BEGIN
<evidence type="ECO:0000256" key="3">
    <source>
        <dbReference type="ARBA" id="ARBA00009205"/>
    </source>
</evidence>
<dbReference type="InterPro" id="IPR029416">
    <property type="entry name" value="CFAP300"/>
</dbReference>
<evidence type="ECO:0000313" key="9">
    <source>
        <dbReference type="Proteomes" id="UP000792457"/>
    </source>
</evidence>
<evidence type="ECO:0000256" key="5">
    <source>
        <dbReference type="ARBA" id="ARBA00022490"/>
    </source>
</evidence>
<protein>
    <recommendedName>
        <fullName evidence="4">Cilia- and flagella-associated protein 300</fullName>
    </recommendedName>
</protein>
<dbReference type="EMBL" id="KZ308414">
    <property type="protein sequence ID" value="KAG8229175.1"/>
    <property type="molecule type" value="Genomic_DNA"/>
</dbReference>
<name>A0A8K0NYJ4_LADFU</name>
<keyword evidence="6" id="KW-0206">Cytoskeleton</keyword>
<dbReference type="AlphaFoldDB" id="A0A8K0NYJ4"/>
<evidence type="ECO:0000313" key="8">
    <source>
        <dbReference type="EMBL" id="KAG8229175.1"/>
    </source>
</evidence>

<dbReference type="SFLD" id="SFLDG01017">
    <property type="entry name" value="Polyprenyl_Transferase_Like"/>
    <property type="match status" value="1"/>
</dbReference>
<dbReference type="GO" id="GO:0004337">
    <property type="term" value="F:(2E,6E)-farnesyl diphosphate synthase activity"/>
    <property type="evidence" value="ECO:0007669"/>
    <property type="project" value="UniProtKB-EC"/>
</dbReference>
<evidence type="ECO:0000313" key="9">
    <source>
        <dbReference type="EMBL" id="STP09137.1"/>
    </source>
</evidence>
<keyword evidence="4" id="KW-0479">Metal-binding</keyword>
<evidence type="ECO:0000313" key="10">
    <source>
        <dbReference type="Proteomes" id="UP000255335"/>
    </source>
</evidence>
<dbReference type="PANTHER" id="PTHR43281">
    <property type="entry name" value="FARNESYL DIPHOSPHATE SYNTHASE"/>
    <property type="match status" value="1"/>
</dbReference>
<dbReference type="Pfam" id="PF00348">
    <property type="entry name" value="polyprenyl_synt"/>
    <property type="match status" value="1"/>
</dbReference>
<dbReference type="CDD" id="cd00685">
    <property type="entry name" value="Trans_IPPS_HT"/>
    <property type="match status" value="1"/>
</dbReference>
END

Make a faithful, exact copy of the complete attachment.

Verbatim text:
<evidence type="ECO:0000256" key="3">
    <source>
        <dbReference type="ARBA" id="ARBA00009205"/>
    </source>
</evidence>
<dbReference type="InterPro" id="IPR029416">
    <property type="entry name" value="CFAP300"/>
</dbReference>
<evidence type="ECO:0000313" key="9">
    <source>
        <dbReference type="Proteomes" id="UP000792457"/>
    </source>
</evidence>
<evidence type="ECO:0000256" key="5">
    <source>
        <dbReference type="ARBA" id="ARBA00022490"/>
    </source>
</evidence>
<protein>
    <recommendedName>
        <fullName evidence="4">Cilia- and flagella-associated protein 300</fullName>
    </recommendedName>
</protein>
<dbReference type="EMBL" id="KZ308414">
    <property type="protein sequence ID" value="KAG8229175.1"/>
    <property type="molecule type" value="Genomic_DNA"/>
</dbReference>
<name>A0A8K0NYJ4_LADFU</name>
<keyword evidence="6" id="KW-0206">Cytoskeleton</keyword>
<dbReference type="AlphaFoldDB" id="A0A8K0NYJ4"/>
<evidence type="ECO:0000313" key="8">
    <source>
        <dbReference type="EMBL" id="KAG8229175.1"/>
    </source>
</evidence>

<dbReference type="SFLD" id="SFLDG01017">
    <property type="entry name" value="Polyprenyl_Transferase_Like"/>
    <property type="match status" value="1"/>
</dbReference>
<dbReference type="GO" id="GO:0004337">
    <property type="term" value="F:(2E,6E)-farnesyl diphosphate synthase activity"/>
    <property type="evidence" value="ECO:0007669"/>
    <property type="project" value="UniProtKB-EC"/>
</dbReference>
<evidence type="ECO:0000313" key="9">
    <source>
        <dbReference type="EMBL" id="STP09137.1"/>
    </source>
</evidence>
<keyword evidence="4" id="KW-0479">Metal-binding</keyword>
<evidence type="ECO:0000313" key="10">
    <source>
        <dbReference type="Proteomes" id="UP000255335"/>
    </source>
</evidence>
<dbReference type="PANTHER" id="PTHR43281">
    <property type="entry name" value="FARNESYL DIPHOSPHATE SYNTHASE"/>
    <property type="match status" value="1"/>
</dbReference>
<dbReference type="Pfam" id="PF00348">
    <property type="entry name" value="polyprenyl_synt"/>
    <property type="match status" value="1"/>
</dbReference>
<dbReference type="CDD" id="cd00685">
    <property type="entry name" value="Trans_IPPS_HT"/>
    <property type="match status" value="1"/>
</dbReference>